[ABBOT, John (1751-1840)]
[London: 1791]. Watercolour and graphite, on laid paper, numbered 56 in graphite in Abbot's hand in the lower margin corresponding to his manuscript Catalogue of Georgia Birds with Notes. Sheet size: 11 x 8 5/8 inces.
An original watercolour of an Orchard Oriole by an important naturalist in early America.
John Abbot was one of the most important and prolific of the early American natural history artists. Born in London in 1751, Abbot developed his interest in natural history and drawing as a child. His curiosity about the natural world was encouraged by his parents who were relatively wealthy (at one time the family library included copies of Mark Catesby's Natural History of Carolina, Florida and the Bahama Islands as well as George Edwards' Natural History of Uncommon Birds and Gleanings of Natural History ).
Having received sponsorship from the Royal Society of London and the collectors Thomas Martyn and Dru Drury, Abbot sailed for Virginia in July 1773, with orders for both actual specimens and drawings of the local insects. For the next two years he continued to collect and paint, sending home three insect collections, although only one arrived safely. The loss of these two valuable collections at sea together with the worry over political unrest in Virginia led Abbot to move to Georgia: he settled in St. George Parish (later Burke County), Georgia in December 1775.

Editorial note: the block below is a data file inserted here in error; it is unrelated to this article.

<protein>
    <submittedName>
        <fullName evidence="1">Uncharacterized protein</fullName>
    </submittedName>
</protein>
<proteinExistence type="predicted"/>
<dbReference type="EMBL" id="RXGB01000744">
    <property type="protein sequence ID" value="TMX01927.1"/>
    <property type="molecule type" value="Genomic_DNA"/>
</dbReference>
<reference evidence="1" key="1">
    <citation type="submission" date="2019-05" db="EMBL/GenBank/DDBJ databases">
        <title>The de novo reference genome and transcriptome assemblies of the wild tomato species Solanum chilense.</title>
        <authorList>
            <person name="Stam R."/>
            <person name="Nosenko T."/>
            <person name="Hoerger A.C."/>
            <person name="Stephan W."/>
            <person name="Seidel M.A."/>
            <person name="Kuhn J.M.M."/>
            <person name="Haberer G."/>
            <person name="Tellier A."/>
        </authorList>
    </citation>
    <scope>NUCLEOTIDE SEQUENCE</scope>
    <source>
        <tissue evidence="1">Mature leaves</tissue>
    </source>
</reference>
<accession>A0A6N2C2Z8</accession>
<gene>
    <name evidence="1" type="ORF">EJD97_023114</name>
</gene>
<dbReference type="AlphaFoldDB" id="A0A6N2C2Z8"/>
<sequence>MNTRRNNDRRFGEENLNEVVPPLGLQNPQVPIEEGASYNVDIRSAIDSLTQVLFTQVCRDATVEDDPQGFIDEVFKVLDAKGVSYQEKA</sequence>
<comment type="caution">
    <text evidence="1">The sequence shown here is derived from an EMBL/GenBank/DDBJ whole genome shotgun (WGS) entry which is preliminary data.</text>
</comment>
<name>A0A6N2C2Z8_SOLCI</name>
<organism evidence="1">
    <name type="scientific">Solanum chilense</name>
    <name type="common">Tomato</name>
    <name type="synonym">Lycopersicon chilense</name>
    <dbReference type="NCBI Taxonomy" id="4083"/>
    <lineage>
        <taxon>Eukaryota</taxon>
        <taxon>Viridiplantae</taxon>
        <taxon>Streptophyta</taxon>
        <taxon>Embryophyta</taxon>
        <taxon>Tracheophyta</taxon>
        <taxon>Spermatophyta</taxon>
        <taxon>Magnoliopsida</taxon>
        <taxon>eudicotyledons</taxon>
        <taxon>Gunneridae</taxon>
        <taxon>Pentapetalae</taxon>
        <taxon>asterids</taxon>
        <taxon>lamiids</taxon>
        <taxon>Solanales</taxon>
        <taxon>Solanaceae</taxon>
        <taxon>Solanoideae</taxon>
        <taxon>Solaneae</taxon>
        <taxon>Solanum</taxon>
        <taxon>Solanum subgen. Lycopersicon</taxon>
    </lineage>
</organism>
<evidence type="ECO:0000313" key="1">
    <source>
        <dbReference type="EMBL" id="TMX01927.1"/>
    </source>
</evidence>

Abbot traveled widely throughout Georgia devoting his time to the study of the natural flora and fauna. The constant flow of specimen collections and watercolours of insects, and later of birds, ensured that his name became known to many of the foremost natural scientists and collectors of the day, both in America and Europe. Sir James Edward Smith, co-founder and first president of the Linnaean Society of London, recognised Abbot's talents, and responded enthusiastically to Abbot's desire to publish an illustrated work on the butterflies and moths of Georgia. This became the first printed work devoted to American entomology.
Abbot was a fervent bird watcher and this watercolour is a testament to his artistic skill and powers of observation. This excellent portrait of the Orchard Oriole exemplifies Abott's mastery of the genre, his subject both vivid and precise in a natural landscape.
Abbot's watercolours are amongst the finest natural history illustrations ever made: elegant and scientifically accurate, they rank with those of his famous contemporaries, William Bartram and Alexander Wilson. William Swainson described Abbot as one of the United States' most important natural history artists, as "a most assiduous collector, and an admirable draftsman of insects..." (quoted by Sabin).
Pamela Gilbert John Abbot Birds, Butterflies and Other Wonders London: Natural History Museum, 1998; Vivian Rogers-Price John Abbot in Georgia: The Vision of a Naturalist Artist Madison, Georgia: Madison-Morgan Cultural Center, 1983.